By Maria Danilova | Associated Press
WASHINGTON — Black students are suspended from school, expelled and referred to law enforcement much more frequently than their white peers and the disparities are growing, according to a federal report released Tuesday.
The report released by the Education Department is likely to add to an already tense national debate about what causes such racial disparities. Civil rights groups believe that racial bias is at play and insist that federal protections are necessary. Some experts counter that forcing schools to adopt milder disciplinary practices makes classrooms unsafe.
Education Secretary Betsy DeVos is considering scrapping Obama-era rules that were meant to counter those disparities and urge schools to adopt softer discipline approaches. She met with supporters and opponents of that policy this month.
The data show that while black students represented 15 percent of all enrolled students in 2015-2016, they accounted for 31 percent of children referred to police or arrested. The disparity is 5 percentage points higher than in 2013-14, when such data was last collected. Two years ago, white students made up 49 percent of all students but represented 36 percent of students who were referred to the police.
There also were disparities in penalties for bad behavior. Black boys represented 8 percent of all enrolled students in 2015-16, but accounted for 25 percent of suspensions and 23 percent of expulsions. Black girls made up 8 percent of all students but accounted for 14 percent of suspensions and 10 percent of expulsions.
By comparison, white boys represented 25 percent of all students and 24 percent of those who got suspended. White girls represented 24 percent of all students and 8 percent of those suspended.
“This should cause alarm for all of us,” said Catherine Lhamon, chairwoman of the Commission on Civil Rights, who previously served as the top civil rights official at the Education Department under the Obama administration. “Students were and are treated in very different ways. The reality is that those students experience discrimination.”
The guidance issued during Lhamon’s tenure instructed schools to move away from harsh punishments and instead favor positive behavior interventions such as counseling. It also told schools to examine their discipline data and fix racial disparities if there are any.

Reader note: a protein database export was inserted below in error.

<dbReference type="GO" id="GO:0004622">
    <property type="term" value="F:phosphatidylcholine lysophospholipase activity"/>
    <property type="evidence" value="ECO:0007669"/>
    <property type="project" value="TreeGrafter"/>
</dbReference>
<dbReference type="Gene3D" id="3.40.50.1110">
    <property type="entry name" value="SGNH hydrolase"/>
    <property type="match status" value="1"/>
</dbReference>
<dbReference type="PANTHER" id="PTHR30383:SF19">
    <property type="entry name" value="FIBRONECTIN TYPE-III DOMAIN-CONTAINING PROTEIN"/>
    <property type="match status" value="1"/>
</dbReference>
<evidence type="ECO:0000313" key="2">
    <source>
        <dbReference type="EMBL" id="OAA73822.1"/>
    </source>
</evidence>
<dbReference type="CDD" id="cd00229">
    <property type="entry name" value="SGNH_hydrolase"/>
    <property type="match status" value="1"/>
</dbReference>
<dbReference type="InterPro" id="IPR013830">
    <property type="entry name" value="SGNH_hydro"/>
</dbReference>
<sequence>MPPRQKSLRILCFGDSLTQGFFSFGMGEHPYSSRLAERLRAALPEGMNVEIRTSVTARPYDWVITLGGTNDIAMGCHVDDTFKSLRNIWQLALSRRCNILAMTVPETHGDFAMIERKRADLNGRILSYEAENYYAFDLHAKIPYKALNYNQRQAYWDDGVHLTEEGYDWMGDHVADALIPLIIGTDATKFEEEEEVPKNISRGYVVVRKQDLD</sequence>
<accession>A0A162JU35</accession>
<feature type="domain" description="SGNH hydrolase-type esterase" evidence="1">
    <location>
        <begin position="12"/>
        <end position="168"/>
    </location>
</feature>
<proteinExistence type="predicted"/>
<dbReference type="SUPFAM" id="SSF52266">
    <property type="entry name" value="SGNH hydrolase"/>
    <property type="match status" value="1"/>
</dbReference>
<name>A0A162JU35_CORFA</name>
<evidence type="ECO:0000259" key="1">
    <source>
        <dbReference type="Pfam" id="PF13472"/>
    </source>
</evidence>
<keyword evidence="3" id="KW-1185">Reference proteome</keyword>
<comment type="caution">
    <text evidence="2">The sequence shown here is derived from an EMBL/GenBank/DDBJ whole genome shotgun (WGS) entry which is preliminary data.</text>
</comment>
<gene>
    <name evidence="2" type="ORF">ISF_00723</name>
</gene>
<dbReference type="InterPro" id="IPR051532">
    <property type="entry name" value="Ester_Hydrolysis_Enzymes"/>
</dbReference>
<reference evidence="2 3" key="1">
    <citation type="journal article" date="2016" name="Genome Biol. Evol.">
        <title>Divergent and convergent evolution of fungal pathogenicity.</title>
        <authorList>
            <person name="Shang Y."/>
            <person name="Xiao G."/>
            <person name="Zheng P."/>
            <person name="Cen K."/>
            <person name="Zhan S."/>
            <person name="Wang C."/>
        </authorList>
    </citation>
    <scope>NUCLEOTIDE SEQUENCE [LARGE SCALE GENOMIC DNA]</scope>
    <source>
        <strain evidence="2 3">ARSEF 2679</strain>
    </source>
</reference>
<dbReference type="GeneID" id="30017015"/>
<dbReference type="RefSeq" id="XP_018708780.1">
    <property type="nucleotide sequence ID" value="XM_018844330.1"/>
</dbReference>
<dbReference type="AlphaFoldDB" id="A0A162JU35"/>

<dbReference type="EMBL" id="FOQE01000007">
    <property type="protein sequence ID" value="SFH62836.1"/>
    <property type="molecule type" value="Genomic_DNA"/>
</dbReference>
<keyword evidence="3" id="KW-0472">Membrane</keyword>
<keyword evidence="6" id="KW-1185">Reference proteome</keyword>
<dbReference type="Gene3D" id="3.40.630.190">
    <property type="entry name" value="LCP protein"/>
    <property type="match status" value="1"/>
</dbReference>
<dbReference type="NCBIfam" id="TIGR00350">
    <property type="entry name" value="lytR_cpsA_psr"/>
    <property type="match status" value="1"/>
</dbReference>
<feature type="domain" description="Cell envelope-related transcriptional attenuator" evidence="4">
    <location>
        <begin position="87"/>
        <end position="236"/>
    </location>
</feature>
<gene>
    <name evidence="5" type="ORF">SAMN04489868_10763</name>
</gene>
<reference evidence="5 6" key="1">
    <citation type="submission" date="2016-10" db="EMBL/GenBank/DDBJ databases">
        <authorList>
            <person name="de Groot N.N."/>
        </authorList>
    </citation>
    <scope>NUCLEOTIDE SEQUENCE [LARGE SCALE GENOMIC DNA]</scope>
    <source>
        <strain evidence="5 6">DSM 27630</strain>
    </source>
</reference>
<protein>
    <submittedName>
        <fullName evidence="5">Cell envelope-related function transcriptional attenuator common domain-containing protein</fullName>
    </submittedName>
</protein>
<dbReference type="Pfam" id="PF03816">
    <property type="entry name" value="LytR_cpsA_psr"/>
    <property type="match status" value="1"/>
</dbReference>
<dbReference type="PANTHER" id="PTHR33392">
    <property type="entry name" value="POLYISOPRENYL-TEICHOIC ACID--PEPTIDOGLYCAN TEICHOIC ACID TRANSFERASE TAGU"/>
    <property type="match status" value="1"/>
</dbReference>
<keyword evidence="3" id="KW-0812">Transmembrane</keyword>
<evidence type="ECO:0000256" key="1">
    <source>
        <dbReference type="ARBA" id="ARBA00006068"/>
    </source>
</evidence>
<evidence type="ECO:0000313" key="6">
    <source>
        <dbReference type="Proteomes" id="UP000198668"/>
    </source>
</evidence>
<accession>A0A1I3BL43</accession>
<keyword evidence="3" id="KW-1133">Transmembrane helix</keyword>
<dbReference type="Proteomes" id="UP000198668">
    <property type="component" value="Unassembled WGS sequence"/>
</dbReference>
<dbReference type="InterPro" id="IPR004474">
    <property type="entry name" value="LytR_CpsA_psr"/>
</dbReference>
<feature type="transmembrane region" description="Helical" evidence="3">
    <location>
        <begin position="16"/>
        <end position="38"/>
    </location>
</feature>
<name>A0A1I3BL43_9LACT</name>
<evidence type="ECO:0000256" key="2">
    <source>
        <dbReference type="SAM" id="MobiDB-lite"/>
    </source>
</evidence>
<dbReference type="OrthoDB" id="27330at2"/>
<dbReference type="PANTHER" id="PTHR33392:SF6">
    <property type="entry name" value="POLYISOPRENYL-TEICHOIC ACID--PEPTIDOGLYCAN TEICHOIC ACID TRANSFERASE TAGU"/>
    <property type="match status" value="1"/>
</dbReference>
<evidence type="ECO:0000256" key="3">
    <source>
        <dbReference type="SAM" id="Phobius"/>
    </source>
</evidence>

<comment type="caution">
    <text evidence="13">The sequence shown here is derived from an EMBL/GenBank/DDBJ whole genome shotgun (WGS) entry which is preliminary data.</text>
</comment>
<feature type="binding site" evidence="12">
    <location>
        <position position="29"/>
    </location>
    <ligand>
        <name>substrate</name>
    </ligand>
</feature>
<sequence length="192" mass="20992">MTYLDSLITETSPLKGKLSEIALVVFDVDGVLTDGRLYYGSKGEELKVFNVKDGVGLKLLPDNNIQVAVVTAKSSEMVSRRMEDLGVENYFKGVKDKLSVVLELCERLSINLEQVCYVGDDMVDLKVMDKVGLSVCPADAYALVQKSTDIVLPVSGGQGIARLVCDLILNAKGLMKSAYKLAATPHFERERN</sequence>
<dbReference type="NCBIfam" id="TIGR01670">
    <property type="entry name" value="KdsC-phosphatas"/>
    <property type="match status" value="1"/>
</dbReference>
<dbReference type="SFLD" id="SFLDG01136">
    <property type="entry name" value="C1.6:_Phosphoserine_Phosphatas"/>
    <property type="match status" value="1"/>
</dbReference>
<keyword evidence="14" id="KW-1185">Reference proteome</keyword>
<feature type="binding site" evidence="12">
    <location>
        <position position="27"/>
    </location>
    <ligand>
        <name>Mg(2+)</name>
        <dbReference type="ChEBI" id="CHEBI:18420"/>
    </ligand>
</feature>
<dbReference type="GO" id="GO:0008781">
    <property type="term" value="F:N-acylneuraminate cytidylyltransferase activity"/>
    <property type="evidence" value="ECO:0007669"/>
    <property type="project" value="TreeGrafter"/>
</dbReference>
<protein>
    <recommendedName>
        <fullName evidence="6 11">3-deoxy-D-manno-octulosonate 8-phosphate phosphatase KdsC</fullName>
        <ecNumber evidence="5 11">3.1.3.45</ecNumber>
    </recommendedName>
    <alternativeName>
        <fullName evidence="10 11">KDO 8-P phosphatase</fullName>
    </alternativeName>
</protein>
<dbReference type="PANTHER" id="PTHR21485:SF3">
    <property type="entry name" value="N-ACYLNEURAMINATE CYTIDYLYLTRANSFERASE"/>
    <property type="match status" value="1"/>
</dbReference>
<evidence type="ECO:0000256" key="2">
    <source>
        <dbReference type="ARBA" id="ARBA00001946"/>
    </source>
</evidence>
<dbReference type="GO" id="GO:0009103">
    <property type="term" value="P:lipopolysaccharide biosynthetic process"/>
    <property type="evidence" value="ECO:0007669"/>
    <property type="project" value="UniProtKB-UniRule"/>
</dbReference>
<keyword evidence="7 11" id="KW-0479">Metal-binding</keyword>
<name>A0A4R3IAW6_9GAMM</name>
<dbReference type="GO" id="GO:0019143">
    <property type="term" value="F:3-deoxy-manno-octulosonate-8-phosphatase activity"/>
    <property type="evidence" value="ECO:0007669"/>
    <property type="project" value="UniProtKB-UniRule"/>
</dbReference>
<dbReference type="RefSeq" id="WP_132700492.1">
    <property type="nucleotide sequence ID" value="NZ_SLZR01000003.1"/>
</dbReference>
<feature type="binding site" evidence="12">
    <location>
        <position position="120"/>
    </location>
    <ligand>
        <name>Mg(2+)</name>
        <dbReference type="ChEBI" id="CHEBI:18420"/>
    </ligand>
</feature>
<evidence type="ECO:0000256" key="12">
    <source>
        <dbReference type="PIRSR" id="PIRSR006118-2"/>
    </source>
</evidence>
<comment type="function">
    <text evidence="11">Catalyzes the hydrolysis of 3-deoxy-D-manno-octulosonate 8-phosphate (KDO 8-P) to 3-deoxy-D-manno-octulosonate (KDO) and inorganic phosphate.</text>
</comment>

Mike Petrilli, president of the conservative Thomas B. Fordham Institute, has been calling for scrapping the 2014 guidance. He argues that it has made educators reluctant to punish bad behavior and has led to disorder in classrooms. While he agrees that racial bias does play a role, he said that children who are subjected to poverty and trauma are more likely to act out at school.
“The numbers are the symptom, not the disease. The disease is about ineffective schools, it’s about unequal life circumstances,” Petrilli said. “We’ve got to address the underlying causes of these disparities. Some of them may be racial bias in the way that discipline is doled out, but it’s also differences in student behavior that relate to differences in the challenges groups are facing.”
DeVos hailed the release of the report and urged federal and local education leaders to take note.
“Protecting all students’ civil rights is at the core of the Department’s mission,” she said in a statement.
The report did show that gun violence is still fairly rare in U.S. classrooms, with about 240 schools, or 0.2 percent, reporting at least 1 incident involving a school-related shooting. Harassment and bullying, however, were widespread, with some 135,000 allegations reported. Of those complaints, some 41 percent involved sexual harassment, 23 percent had to do with race, 16 percent with sexual orientation, 11 percent with disability and 8 percent with religion.